My backups are actually quite responsible. I use a Drobo configured with a 4 disk RAID array to protect against the failure of a single hard drive. My computers automatically back up to it using Mac’s built in Time Capsule software. I keep a few extra directories with a complete archive of countless hours of home movies, as well as less valuable stuff like my music collection. Once every month or so, I copy the most important directories over to a USB hard drive, which then stays unplugged in case of a power surge.
Of course, that hard drive should be stored off-site, but that would just create a situation where I wouldn’t actually remember to do it with any frequency. Plus this is sensitive information, so it would need to be encrypted and protected. The frustrating thing is that the whole of this collection is less than a terabyte (TB) of data. You can buy a TB of storage on a USB drive for — and these numbers still boggle my mind -- $130. Welcome to the future.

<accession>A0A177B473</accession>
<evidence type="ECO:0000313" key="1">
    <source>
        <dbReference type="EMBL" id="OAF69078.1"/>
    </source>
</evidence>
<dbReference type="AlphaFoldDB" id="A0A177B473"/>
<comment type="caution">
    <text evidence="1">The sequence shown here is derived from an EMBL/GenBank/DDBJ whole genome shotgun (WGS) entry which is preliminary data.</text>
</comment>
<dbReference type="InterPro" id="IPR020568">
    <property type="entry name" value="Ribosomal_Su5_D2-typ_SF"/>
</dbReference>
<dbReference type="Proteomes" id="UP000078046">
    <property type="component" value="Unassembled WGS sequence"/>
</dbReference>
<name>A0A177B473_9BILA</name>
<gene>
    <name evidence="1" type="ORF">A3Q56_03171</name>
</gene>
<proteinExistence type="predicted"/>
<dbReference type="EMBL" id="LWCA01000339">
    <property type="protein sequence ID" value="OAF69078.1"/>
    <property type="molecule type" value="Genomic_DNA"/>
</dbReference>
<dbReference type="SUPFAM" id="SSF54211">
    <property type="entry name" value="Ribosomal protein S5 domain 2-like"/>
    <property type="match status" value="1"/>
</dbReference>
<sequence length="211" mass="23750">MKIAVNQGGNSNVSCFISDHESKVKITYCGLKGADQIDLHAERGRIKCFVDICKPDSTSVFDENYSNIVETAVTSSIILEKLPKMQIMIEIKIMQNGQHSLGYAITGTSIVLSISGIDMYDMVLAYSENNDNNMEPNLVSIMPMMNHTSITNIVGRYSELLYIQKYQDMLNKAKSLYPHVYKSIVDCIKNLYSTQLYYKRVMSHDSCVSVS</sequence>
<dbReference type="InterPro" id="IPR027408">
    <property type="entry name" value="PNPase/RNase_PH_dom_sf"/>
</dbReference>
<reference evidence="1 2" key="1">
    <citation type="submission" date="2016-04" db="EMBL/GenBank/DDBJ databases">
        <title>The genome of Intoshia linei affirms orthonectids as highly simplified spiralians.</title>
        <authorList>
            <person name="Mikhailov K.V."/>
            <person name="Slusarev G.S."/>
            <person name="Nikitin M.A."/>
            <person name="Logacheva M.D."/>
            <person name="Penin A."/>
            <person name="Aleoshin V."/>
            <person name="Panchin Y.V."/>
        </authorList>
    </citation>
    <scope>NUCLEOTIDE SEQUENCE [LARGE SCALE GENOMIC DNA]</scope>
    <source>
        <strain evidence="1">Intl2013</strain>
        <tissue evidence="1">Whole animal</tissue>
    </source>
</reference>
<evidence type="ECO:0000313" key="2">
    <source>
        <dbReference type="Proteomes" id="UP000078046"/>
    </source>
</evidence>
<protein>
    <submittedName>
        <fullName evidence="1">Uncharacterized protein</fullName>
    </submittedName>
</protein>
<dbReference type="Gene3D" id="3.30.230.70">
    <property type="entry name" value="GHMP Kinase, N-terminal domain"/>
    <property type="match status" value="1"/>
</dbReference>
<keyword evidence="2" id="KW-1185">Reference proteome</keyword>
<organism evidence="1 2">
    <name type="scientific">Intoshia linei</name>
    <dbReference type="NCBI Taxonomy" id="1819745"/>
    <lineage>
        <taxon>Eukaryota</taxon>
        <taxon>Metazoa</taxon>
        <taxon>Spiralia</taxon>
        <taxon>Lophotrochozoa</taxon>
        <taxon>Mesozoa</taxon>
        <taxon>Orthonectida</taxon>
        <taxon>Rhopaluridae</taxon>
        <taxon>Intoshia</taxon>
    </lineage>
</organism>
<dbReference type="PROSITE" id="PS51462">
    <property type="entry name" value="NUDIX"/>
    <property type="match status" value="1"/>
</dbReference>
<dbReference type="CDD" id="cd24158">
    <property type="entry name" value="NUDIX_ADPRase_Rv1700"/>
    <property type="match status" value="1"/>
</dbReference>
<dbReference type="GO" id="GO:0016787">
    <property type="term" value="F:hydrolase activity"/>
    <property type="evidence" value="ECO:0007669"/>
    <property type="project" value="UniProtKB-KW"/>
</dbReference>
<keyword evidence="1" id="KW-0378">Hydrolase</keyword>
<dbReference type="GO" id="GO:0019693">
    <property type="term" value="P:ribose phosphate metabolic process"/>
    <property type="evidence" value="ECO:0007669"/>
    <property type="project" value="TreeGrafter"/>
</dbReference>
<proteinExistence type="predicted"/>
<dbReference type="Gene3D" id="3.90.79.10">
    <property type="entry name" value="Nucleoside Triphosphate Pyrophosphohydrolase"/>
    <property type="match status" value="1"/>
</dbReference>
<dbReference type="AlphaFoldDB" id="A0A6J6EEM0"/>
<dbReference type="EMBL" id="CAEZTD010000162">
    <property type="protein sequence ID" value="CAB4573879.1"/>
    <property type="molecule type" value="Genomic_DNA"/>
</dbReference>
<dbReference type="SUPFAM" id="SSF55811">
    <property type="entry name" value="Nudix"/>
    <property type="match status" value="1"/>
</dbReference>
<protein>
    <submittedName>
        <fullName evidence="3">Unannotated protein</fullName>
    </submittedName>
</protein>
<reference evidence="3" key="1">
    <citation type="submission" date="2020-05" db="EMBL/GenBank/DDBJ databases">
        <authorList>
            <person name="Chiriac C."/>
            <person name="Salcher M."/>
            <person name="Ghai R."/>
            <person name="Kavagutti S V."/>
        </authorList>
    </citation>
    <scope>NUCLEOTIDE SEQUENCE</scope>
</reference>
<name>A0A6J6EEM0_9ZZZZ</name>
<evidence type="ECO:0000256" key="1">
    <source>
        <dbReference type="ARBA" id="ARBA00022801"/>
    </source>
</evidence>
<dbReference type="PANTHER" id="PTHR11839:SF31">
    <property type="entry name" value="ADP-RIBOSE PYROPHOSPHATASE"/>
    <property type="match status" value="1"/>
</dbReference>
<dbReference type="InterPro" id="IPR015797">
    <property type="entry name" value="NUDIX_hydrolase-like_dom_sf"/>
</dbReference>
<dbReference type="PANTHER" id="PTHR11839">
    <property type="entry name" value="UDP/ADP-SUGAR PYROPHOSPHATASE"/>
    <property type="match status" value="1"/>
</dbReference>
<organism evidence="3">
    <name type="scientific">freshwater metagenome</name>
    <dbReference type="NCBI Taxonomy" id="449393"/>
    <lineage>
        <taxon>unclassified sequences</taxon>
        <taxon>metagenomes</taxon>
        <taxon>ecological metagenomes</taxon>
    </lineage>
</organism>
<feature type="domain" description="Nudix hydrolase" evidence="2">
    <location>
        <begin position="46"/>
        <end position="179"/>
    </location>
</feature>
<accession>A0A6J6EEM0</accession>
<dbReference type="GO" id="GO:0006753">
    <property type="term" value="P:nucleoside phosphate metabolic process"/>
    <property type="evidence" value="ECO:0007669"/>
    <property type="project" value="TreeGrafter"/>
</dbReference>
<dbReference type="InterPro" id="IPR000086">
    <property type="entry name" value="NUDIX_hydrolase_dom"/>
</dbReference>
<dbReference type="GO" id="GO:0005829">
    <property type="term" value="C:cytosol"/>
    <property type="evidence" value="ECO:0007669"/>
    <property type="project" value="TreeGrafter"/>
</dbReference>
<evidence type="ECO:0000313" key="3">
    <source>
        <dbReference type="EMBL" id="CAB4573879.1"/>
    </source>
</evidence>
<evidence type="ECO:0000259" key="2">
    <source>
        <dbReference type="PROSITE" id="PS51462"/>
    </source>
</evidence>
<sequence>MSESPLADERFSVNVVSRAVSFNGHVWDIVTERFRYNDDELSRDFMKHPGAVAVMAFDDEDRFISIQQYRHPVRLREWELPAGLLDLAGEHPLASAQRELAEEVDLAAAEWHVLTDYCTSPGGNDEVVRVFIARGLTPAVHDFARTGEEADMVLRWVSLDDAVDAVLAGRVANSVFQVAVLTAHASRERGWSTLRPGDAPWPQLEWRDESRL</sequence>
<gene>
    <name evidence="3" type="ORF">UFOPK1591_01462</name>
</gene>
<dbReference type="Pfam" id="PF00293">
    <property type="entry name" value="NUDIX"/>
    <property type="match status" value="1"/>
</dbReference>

Friends suggested a variety of options including a commercial product called Synology, and a more geeky solution where I back up to an Amazon EC2 node. But I settled on one called Crashplan since it required an incredibly trivial amount of effort to install and comes with a 30-day trial account. I’m starting by backing up 236.1 gigabytes of data on my laptop. Unfortunately, Crashplan is telling me that it will take 40.9 days to back up just this one machine — and this is only a third of the data I want to save.
Fortunately, they offer an option to speed things up: They will mail you a hard drive that you can dump your backup to, and mail back to them. It turns out that the old Post Office is still good for some things, including the shuttling of terabytes of high latency data around the country.
If you don’t want to fork out cash, they offer a number of far more frugal options, including backing up to a friend’s drive: you can find a buddy and swap drives, and share with each other, and configure your files to backup to each other’s remote location.